Many kilometers of new water supply tubing has just being installed from Estancilla to Bahia de Caraquez in order to improve the domestic water situation. Unfortunately poor planning and higher pressures are breaking many existing older service pipes resulting in no community running water for many areas, for two months now. Needless to say the water delivery business with " tanqueros " is booming.
You probably take for granted a reliable water supply, reliable electricity, " on-demand " internet, and a reliable postal service ( here we use airlines and buses ) . We have learned to appreciate when we have these services in a developing country.
Like any country, Ecuador celebrates several national holidays. Many people are simply excited to have a day off work and school but of course, behind every nationally-proclaimed holiday, there is history. On May 24th La Batalla de Pichincha ("The Battle of Pinchincha") is celebrated all across Ecuador in a variety of ways. In Bahia we had a large military ceremony in the church square, a parade, several marching bands and several vintage aircraft flying maneuvers over the city. It is a day of national pride and of Ecuadorian patriotism.
The last battle of independence for Ecuador took place during the Spanish colonial period in 1822 on the Pichincha volcano.
In early June a group of local expat residents adventured to Isla Corazón. There are several tour operators to choose from. Essentially they only vary in transportation logistics, snacks or meals, and price ( $ 15 to $ 95 per person ) . National Park Guides for the actual tour by canoe are underemployed fisherman from the small community of Puerto Portovelo. While one can arrange for the tour directly from this community, transportation logistics, and arrangements may be a little difficult for the visitor who is often short of time. You must enter the island at high tide in order to successful navigate the mangrove waterways, and high tides advance by one hour daily. 6:00 a:m or 6:00 p:m tours are not very popular. After carefully weighing the feedback from others who have taken the tour over the last several years, and the various options available we chose to originate our tour from Saiananda.
The timing was also important as this is the start of their annual three month mating season.
From Sainanda we traveled for 20 minutes by Panga up the Chone estuary to Puerto Portovelo.
In Puerto Portovelo is the interpretive centre. There you will see marine aquarium species most representative of the Chone River estuary, as well as an exhibition of photos and a video about the mangroves and the history of the community.
Isla Corazón is a 60 hectare heart shaped island of endangered mangrove swamps located in the estuary of the Chone river.
Consisting of red mangrove, black mangrove, white mangrove, and mangrove red shell.
It was extended thanks to the efforts of restoration of the mangrove swamps by the local fishermen. This same group of fishermen began the tours. We learnt about the local Mangrove Forest and estuary ecosystem, while interacting (and giving back to) the locals.
We then transferred into canoes to silently paddle the entire length of the island through a tunnel of mangroves.
Our ever-friendly and outgoing guides Julio and Luciano pointed out resident bird species, and explained the importance of this rare Río Chone estuary ecosystem.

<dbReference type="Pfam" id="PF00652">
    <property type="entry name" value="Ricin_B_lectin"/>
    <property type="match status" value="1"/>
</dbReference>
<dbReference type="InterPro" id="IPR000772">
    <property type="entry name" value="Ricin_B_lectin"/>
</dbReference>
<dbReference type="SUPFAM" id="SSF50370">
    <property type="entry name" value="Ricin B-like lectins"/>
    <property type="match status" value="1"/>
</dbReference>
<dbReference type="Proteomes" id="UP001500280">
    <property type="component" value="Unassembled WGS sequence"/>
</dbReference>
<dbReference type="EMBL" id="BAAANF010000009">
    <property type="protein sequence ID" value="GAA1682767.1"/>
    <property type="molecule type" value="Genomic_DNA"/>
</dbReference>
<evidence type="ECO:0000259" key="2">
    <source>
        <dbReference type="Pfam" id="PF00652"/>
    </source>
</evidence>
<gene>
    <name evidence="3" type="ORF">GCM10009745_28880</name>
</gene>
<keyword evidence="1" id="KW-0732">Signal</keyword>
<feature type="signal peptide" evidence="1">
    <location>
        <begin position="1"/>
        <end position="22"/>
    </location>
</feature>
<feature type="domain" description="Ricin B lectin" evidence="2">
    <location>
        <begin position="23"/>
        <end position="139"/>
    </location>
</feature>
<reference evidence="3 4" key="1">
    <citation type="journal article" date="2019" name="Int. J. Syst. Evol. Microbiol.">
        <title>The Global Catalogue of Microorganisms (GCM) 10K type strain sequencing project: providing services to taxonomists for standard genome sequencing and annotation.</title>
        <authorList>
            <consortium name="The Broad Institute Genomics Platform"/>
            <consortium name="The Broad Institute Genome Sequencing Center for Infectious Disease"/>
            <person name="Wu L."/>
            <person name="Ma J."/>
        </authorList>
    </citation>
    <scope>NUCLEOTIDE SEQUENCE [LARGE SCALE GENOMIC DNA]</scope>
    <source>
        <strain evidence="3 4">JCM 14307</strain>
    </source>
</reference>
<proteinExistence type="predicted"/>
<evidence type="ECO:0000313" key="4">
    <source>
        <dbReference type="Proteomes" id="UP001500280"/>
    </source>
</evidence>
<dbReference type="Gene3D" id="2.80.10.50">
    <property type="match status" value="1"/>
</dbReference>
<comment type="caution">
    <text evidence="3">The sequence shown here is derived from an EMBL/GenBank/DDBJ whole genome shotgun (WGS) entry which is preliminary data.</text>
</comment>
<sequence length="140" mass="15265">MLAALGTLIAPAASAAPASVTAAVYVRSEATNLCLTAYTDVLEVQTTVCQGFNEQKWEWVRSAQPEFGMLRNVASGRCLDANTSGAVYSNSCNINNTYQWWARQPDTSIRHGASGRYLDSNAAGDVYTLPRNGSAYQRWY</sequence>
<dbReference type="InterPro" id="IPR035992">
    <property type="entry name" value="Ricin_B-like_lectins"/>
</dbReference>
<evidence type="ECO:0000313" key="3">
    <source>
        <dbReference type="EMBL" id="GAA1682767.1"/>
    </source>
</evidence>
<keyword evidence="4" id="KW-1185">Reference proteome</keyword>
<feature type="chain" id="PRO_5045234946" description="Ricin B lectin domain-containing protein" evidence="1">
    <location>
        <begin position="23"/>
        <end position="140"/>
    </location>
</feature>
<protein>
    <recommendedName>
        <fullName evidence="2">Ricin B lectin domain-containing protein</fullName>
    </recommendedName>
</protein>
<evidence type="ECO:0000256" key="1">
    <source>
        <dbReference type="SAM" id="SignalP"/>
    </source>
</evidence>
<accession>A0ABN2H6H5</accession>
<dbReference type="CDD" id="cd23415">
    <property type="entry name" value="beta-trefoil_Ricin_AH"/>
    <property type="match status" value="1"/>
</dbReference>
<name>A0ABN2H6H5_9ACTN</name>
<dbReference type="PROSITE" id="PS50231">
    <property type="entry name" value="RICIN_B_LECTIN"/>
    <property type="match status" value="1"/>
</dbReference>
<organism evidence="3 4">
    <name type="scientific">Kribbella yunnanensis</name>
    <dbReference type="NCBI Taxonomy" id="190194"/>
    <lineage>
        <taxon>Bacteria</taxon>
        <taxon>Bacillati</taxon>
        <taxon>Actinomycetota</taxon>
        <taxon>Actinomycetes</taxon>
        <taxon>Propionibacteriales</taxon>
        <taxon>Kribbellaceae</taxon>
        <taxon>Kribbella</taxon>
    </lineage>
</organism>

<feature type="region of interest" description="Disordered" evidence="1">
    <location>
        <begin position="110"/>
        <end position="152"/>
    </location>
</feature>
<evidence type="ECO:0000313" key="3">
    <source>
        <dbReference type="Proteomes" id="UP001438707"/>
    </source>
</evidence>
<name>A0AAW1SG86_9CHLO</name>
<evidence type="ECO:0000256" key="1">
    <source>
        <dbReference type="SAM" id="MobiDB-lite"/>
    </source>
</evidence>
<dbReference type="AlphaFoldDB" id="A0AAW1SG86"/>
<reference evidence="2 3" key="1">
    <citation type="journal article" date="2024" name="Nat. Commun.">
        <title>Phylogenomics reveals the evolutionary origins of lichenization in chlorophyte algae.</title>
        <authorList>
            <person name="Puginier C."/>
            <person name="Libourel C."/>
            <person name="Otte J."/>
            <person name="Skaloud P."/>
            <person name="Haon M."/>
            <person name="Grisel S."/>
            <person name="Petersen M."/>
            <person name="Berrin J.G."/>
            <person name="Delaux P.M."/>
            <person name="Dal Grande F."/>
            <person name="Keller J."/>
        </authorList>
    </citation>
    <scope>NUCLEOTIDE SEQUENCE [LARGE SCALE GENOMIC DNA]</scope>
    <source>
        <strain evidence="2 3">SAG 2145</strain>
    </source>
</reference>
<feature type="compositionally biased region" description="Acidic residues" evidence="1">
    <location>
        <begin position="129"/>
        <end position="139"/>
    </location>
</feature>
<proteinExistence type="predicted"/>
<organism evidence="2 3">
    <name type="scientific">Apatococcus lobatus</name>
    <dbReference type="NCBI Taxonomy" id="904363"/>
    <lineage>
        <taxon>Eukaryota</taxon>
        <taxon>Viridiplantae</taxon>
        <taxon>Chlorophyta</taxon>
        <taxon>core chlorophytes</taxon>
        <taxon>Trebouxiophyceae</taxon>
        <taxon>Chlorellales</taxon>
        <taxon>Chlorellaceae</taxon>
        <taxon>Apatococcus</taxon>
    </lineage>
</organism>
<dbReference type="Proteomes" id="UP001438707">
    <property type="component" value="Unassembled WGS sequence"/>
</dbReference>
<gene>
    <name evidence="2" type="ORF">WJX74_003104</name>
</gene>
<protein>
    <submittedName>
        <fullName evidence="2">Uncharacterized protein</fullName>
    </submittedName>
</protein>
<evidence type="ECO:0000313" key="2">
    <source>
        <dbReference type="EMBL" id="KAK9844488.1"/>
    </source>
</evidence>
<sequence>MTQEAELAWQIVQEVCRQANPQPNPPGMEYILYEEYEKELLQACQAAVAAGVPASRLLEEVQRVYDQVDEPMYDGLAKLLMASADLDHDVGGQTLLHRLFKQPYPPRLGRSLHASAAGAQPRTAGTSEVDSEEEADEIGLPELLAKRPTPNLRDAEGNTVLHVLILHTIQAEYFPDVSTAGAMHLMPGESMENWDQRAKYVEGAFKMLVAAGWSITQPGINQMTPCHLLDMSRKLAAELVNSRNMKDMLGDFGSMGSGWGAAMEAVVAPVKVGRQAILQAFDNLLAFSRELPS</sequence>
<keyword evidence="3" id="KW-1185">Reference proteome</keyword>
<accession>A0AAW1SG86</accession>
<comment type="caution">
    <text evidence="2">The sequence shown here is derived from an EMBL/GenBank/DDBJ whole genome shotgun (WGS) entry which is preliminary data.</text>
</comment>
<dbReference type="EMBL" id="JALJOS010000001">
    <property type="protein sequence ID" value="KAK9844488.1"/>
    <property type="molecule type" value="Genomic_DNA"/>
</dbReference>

Mangrove Forests form the transition between sea and land, where their interwoven root systems offer living space, and provide food to a number of animals and plants. The mangroves biological "waste" (leaves, blossoms and fruits), supply the first components of the food chain. The daily tide action washes this mud away to the sea to supply new organic substances for the sea life. Seaweed, snails, shells, fish, birds, crabs, insects and other tiny animals find protection from predators, food and a suitable place for reproduction in these tidal forests.
Many fish species use the mangroves for reproduction. They provide protection, from the open sea, from large predatory fish, and a rich variety of food. The Snapper spends its entire youth in the tropical coastal mangroves. About two thirds of all fish species living in the sea grow up under the protection of mangroves.
Without the mangroves our marine ecosystem breaks down ultimately affecting you at the top of the food chain.
It is a National Wildlife refuge which is home for one of the major colonies of frigates in the Pacific Ocean, and more than 60 species of birds.
Among them, the most common are ibis, herons coroniamarillas night herons, night herons coroninegras, snowy egrets, herons, egrets buyer, cocoi herons, grouse, cormorants,
doves, egrets fluted, butterflies, white bat, big kingfisher kingfisher green, Whimbrel, shoelaces, the Clariona coligrande.
You may also find other species such as iguanas, boa constrictor, the white bat, a wide variety of crustaceans, molluscs and curious insects. We didn't observe any snakes or iguanas.
Exiting the mangrove tunnels we encountered a multitude of birds that live on the isolated natural island and their nesting sites.
The frigates are related to the pelican and have long wings, ( wingspan can reach 4.5 metres ) tails and bills. The males have a red gular pouch that is inflated during the breeding season to attract a mate. With their mating season well underway we observed plenty of quivering puffed red sacks of the male frigate birds who are searching for a suitable (or willing) spouse. ( information on their breeding behaviour )
A boardwalk trail leads to the middle of the mangroves where the native guides tell us about species of plants, crustaceans, molluscs, fish and other organisms that inhabit the mangroves. There is an 18 meter high observation tower, where you can see the full extent of the large mangrove.
We returned by panga to Saiananda's tranquil nature park and enjoyed soup, delicious entre, freshly squeezed juice and key lime dessert.